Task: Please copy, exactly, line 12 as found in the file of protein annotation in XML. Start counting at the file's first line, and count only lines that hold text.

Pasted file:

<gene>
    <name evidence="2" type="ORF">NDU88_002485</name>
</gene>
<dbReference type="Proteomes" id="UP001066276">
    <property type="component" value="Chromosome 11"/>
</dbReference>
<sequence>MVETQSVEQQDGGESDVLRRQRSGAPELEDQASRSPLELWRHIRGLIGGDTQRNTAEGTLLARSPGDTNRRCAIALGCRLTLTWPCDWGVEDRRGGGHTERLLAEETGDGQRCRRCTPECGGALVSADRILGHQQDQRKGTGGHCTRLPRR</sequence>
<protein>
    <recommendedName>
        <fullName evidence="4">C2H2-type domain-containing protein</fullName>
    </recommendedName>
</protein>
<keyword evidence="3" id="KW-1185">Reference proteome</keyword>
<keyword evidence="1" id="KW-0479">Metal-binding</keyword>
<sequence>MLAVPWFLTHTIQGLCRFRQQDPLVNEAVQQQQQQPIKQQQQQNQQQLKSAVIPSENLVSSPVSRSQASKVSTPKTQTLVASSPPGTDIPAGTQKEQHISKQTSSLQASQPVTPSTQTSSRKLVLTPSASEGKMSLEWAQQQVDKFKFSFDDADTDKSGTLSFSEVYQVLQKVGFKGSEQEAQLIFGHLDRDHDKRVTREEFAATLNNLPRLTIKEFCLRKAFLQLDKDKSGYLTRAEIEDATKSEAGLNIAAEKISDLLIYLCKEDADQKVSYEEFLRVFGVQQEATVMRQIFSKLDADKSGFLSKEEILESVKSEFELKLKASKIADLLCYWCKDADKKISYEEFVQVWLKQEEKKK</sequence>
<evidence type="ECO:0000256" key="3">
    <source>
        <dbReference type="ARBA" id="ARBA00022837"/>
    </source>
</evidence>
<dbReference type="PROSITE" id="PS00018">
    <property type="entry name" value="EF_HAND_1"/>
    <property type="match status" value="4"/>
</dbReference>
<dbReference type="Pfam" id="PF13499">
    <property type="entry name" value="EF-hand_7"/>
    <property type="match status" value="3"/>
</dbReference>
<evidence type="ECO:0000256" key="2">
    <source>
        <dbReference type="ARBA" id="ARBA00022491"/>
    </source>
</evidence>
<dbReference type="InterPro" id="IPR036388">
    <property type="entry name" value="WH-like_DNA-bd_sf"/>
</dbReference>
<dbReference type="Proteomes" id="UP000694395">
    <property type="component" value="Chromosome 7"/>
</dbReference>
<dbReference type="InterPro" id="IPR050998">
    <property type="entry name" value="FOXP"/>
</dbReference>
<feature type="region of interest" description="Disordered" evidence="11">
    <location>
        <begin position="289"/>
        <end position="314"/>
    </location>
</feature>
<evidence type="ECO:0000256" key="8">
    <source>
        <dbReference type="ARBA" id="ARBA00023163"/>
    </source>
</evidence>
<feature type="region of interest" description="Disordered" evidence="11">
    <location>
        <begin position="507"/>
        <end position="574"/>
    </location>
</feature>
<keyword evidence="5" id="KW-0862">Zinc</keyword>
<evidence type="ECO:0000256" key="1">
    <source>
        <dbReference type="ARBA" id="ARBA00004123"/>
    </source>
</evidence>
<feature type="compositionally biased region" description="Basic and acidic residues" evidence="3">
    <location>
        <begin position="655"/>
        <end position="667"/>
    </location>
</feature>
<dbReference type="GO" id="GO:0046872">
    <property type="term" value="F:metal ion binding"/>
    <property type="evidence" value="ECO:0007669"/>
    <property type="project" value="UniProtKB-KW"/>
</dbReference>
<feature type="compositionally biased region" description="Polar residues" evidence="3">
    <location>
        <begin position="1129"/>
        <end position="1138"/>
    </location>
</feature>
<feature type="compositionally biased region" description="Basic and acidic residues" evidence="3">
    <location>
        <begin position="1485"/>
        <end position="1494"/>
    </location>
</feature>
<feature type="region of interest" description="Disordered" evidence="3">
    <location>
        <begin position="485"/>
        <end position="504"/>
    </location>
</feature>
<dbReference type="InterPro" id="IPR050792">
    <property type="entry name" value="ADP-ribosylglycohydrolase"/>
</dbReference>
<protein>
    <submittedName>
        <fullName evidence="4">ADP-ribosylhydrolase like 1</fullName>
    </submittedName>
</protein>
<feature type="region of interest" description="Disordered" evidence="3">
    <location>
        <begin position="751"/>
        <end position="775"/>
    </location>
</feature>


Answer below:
</protein>